4 Tips for Maintaining a Compliant Candidate Selection Process
The hiring process can be grueling: cultivating a pipeline of prospective educators, recruiting plenty of applicants (especially for those niche positions), poring over what can feel like thousands of resumes, playing phone tag with candidates — needless to say, it’s a lot of work. But it’s all worth it in the end, when you find the best candidate for each opening in your district and they accept the job offer.
Between all of that exhaustion and excitement, though, is the tangle of employment laws that every Human Resources professional must keep in mind as they seek out extraordinary educators. Every decision made in choosing candidates must be based on a fair and legally defensible hiring process.
With that in mind, here are four important practices to keep in mind for maintaining and defending a fair teacher selection process.
#1. Establish objective hiring criteria.
When it comes to hiring, the law is clear: there’s no room for discriminating against a candidate based on certain characteristics or protected categories. And there’s no leniency granted for unintentional discrimination, either — if your selection process unwittingly and disproportionately impacts members of a protected class, your organization can still be held liable for discrimination.
So, to stay compliant in the candidate selection process, it’s crucial to make decisions based only on objective criteria like academic credentials and years of experience — rather than measures that could be misconstrued as discriminatory. But when faced with an avalanche of employment applications and resumes, sometimes it can be difficult to eradicate any hint of subjectivity. An applicant tracking system can help by letting you filter through large volumes of applications based on objective criteria, so you can easily identify the most qualified candidates to bring in for interviews.
#2. Double-check applicant screening assessments.
When used correctly, applicant screening assessments can be a valuable tool for gaining insights into each candidate’s potential. But not all screening assessments or pre-employment tests are created equal, and some may have a disproportionately adverse effect on members of protected classes. The most common way that this adverse impact is defined is by the “80% rule” (or four-fifths rule), which states that adverse impact exists if the passing rate for protected class members is less than 80% of the passing rate for non-members of that class.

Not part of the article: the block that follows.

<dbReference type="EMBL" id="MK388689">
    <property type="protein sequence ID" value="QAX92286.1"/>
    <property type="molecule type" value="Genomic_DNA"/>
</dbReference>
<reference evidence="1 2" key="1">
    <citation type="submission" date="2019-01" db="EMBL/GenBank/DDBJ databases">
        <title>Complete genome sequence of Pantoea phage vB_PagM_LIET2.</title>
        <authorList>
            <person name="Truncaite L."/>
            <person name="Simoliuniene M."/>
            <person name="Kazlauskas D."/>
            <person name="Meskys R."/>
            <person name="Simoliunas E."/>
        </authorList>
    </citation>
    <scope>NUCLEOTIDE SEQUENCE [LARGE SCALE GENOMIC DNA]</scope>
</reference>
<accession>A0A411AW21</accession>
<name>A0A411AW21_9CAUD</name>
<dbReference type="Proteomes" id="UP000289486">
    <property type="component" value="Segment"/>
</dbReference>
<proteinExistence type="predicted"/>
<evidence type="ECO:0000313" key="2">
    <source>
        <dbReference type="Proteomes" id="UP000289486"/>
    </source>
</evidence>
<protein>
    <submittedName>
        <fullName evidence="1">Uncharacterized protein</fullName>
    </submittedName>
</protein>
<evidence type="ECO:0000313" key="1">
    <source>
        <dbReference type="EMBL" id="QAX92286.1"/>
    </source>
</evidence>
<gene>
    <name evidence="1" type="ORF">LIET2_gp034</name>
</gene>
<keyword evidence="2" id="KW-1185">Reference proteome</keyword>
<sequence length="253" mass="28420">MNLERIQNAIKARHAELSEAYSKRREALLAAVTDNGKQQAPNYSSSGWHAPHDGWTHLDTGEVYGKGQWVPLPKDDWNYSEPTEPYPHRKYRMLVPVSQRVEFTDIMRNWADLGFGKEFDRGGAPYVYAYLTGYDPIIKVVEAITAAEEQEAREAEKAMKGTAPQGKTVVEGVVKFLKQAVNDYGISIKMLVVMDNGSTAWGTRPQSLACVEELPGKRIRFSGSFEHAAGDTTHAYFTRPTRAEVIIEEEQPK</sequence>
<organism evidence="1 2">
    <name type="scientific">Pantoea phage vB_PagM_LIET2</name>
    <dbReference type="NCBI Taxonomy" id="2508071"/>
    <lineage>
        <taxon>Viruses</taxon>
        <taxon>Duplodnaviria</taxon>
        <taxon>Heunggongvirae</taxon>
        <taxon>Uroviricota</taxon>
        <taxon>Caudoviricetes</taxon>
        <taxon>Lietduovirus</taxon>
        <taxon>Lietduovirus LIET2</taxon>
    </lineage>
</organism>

So before buying an applicant screening tool, be sure to ask your vendor if they periodically conduct adverse impact reviews, and if their assessments pass the EEOC’s four-fifths rule.
#3. Standardize the hiring and interview process.
Do your principals and others involved in the interview process use the same questions? Are they trained in which questions they can ask, and more importantly, which ones they can’t?
Compliant interviewing practices aren’t second-nature to most people, so it’s important to provide everyone on the hiring team with interview training, as well as a list of approved, consistent interview questions. Standardizing the selection and interviewing processes in this way helps eliminate bias and prevents claims of discrimination.
#4. Document everything — securely.
It’s not enough to know that your district follows compliant hiring practices. You need to be able to prove it, too. Keep a record of everything that took place throughout the hiring process, and consider documenting any interactions over the phone or in person. Having an electronic applicant tracking system will make this information much easier to document, and much easier to access if an applicant does file a complaint against your district.
Note: This blog does not serve as legal advice. If you still have questions on disparate impact or compliant hiring practices, contact your district’s legal counsel for advice.
However, make sure that sensitive information contained in your hiring and interview records are kept secure. You don’t want to risk sensitive information getting in front of the wrong people, or even leaking to others outside of the district. Don’t entrust applicant privacy to a locked filing cabinet — find a secure online employee records management system that encrypts data and lets you control individual permissions.
“It's a good practice to have an actual system that's defensible. You are going to have people that might challenge why they weren't hired, and why another candidate was hired. We have to be able to defend the district in terms of litigation or civil rights complaints, and we need to be able to show that we had a fair and equitable system that was applied by everybody who does hiring in our district.” – Anne Sullivan, Chief of Human Resources, Des Moines Public Schools